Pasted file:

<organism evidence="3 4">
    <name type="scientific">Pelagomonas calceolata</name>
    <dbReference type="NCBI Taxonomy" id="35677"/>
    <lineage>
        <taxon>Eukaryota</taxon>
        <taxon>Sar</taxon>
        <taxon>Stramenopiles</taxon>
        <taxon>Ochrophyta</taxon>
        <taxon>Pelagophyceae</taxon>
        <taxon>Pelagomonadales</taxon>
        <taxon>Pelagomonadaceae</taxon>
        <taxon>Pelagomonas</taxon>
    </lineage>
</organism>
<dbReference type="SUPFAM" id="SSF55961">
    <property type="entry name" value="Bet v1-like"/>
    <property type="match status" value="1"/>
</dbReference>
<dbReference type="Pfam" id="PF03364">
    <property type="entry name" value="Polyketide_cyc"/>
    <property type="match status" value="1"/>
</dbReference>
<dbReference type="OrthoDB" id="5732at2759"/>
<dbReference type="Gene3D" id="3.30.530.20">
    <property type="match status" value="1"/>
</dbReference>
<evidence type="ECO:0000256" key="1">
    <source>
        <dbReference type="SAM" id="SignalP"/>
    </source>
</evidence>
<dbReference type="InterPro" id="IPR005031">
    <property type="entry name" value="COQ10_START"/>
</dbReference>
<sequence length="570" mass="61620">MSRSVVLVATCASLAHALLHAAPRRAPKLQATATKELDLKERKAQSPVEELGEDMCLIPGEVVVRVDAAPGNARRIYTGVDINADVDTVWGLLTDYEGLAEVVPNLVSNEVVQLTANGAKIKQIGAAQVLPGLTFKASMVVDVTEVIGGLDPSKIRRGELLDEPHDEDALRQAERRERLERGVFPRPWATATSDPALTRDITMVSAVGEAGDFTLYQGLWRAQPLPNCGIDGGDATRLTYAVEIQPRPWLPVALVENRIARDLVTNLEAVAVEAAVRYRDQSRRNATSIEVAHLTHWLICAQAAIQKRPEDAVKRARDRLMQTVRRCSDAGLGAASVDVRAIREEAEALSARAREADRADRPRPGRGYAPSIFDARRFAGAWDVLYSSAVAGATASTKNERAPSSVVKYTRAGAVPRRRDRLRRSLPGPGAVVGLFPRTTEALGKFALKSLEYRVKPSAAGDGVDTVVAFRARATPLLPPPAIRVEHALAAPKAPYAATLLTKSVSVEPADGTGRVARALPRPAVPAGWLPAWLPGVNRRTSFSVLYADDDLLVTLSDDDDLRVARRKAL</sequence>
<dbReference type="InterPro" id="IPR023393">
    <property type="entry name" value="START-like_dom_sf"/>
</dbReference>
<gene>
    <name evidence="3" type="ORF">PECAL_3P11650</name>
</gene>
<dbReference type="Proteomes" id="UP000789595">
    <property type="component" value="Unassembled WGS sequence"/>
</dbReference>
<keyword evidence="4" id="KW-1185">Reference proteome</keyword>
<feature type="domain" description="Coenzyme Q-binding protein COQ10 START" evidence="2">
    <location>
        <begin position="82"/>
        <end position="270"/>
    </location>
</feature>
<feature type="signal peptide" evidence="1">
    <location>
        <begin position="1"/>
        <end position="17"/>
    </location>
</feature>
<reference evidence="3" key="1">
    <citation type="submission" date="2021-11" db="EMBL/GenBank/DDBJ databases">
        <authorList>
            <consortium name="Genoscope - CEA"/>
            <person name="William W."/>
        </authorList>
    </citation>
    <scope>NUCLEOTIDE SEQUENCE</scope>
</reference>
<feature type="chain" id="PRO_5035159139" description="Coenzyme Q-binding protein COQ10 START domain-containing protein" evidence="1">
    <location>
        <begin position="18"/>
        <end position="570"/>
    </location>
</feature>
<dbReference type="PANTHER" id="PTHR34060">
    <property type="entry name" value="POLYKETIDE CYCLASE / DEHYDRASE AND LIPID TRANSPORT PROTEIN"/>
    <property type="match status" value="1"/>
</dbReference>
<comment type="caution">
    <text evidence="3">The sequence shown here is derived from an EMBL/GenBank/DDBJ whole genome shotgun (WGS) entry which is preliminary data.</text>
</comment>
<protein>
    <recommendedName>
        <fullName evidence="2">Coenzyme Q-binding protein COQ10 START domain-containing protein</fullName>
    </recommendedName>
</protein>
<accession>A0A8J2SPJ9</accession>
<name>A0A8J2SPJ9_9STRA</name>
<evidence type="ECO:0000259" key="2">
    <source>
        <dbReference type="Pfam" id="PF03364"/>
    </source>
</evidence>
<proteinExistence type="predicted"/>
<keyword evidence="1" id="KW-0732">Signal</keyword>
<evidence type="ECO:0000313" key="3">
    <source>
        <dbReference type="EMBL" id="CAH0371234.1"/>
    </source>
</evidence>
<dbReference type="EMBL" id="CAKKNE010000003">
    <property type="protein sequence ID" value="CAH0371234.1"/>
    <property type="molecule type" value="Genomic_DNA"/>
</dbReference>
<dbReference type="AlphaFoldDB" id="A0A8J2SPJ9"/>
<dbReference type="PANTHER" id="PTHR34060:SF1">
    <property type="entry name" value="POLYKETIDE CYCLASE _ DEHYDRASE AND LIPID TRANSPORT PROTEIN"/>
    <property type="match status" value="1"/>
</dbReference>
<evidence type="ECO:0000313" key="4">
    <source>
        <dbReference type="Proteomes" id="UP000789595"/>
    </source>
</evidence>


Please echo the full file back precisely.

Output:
<organism evidence="3 4">
    <name type="scientific">Pelagomonas calceolata</name>
    <dbReference type="NCBI Taxonomy" id="35677"/>
    <lineage>
        <taxon>Eukaryota</taxon>
        <taxon>Sar</taxon>
        <taxon>Stramenopiles</taxon>
        <taxon>Ochrophyta</taxon>
        <taxon>Pelagophyceae</taxon>
        <taxon>Pelagomonadales</taxon>
        <taxon>Pelagomonadaceae</taxon>
        <taxon>Pelagomonas</taxon>
    </lineage>
</organism>
<dbReference type="SUPFAM" id="SSF55961">
    <property type="entry name" value="Bet v1-like"/>
    <property type="match status" value="1"/>
</dbReference>
<dbReference type="Pfam" id="PF03364">
    <property type="entry name" value="Polyketide_cyc"/>
    <property type="match status" value="1"/>
</dbReference>
<dbReference type="OrthoDB" id="5732at2759"/>
<dbReference type="Gene3D" id="3.30.530.20">
    <property type="match status" value="1"/>
</dbReference>
<evidence type="ECO:0000256" key="1">
    <source>
        <dbReference type="SAM" id="SignalP"/>
    </source>
</evidence>
<dbReference type="InterPro" id="IPR005031">
    <property type="entry name" value="COQ10_START"/>
</dbReference>
<sequence length="570" mass="61620">MSRSVVLVATCASLAHALLHAAPRRAPKLQATATKELDLKERKAQSPVEELGEDMCLIPGEVVVRVDAAPGNARRIYTGVDINADVDTVWGLLTDYEGLAEVVPNLVSNEVVQLTANGAKIKQIGAAQVLPGLTFKASMVVDVTEVIGGLDPSKIRRGELLDEPHDEDALRQAERRERLERGVFPRPWATATSDPALTRDITMVSAVGEAGDFTLYQGLWRAQPLPNCGIDGGDATRLTYAVEIQPRPWLPVALVENRIARDLVTNLEAVAVEAAVRYRDQSRRNATSIEVAHLTHWLICAQAAIQKRPEDAVKRARDRLMQTVRRCSDAGLGAASVDVRAIREEAEALSARAREADRADRPRPGRGYAPSIFDARRFAGAWDVLYSSAVAGATASTKNERAPSSVVKYTRAGAVPRRRDRLRRSLPGPGAVVGLFPRTTEALGKFALKSLEYRVKPSAAGDGVDTVVAFRARATPLLPPPAIRVEHALAAPKAPYAATLLTKSVSVEPADGTGRVARALPRPAVPAGWLPAWLPGVNRRTSFSVLYADDDLLVTLSDDDDLRVARRKAL</sequence>
<dbReference type="InterPro" id="IPR023393">
    <property type="entry name" value="START-like_dom_sf"/>
</dbReference>
<gene>
    <name evidence="3" type="ORF">PECAL_3P11650</name>
</gene>
<dbReference type="Proteomes" id="UP000789595">
    <property type="component" value="Unassembled WGS sequence"/>
</dbReference>
<keyword evidence="4" id="KW-1185">Reference proteome</keyword>
<feature type="domain" description="Coenzyme Q-binding protein COQ10 START" evidence="2">
    <location>
        <begin position="82"/>
        <end position="270"/>
    </location>
</feature>
<feature type="signal peptide" evidence="1">
    <location>
        <begin position="1"/>
        <end position="17"/>
    </location>
</feature>
<reference evidence="3" key="1">
    <citation type="submission" date="2021-11" db="EMBL/GenBank/DDBJ databases">
        <authorList>
            <consortium name="Genoscope - CEA"/>
            <person name="William W."/>
        </authorList>
    </citation>
    <scope>NUCLEOTIDE SEQUENCE</scope>
</reference>
<feature type="chain" id="PRO_5035159139" description="Coenzyme Q-binding protein COQ10 START domain-containing protein" evidence="1">
    <location>
        <begin position="18"/>
        <end position="570"/>
    </location>
</feature>
<dbReference type="PANTHER" id="PTHR34060">
    <property type="entry name" value="POLYKETIDE CYCLASE / DEHYDRASE AND LIPID TRANSPORT PROTEIN"/>
    <property type="match status" value="1"/>
</dbReference>
<comment type="caution">
    <text evidence="3">The sequence shown here is derived from an EMBL/GenBank/DDBJ whole genome shotgun (WGS) entry which is preliminary data.</text>
</comment>
<protein>
    <recommendedName>
        <fullName evidence="2">Coenzyme Q-binding protein COQ10 START domain-containing protein</fullName>
    </recommendedName>
</protein>
<accession>A0A8J2SPJ9</accession>
<name>A0A8J2SPJ9_9STRA</name>
<evidence type="ECO:0000259" key="2">
    <source>
        <dbReference type="Pfam" id="PF03364"/>
    </source>
</evidence>
<proteinExistence type="predicted"/>
<keyword evidence="1" id="KW-0732">Signal</keyword>
<evidence type="ECO:0000313" key="3">
    <source>
        <dbReference type="EMBL" id="CAH0371234.1"/>
    </source>
</evidence>
<dbReference type="EMBL" id="CAKKNE010000003">
    <property type="protein sequence ID" value="CAH0371234.1"/>
    <property type="molecule type" value="Genomic_DNA"/>
</dbReference>
<dbReference type="AlphaFoldDB" id="A0A8J2SPJ9"/>
<dbReference type="PANTHER" id="PTHR34060:SF1">
    <property type="entry name" value="POLYKETIDE CYCLASE _ DEHYDRASE AND LIPID TRANSPORT PROTEIN"/>
    <property type="match status" value="1"/>
</dbReference>
<evidence type="ECO:0000313" key="4">
    <source>
        <dbReference type="Proteomes" id="UP000789595"/>
    </source>
</evidence>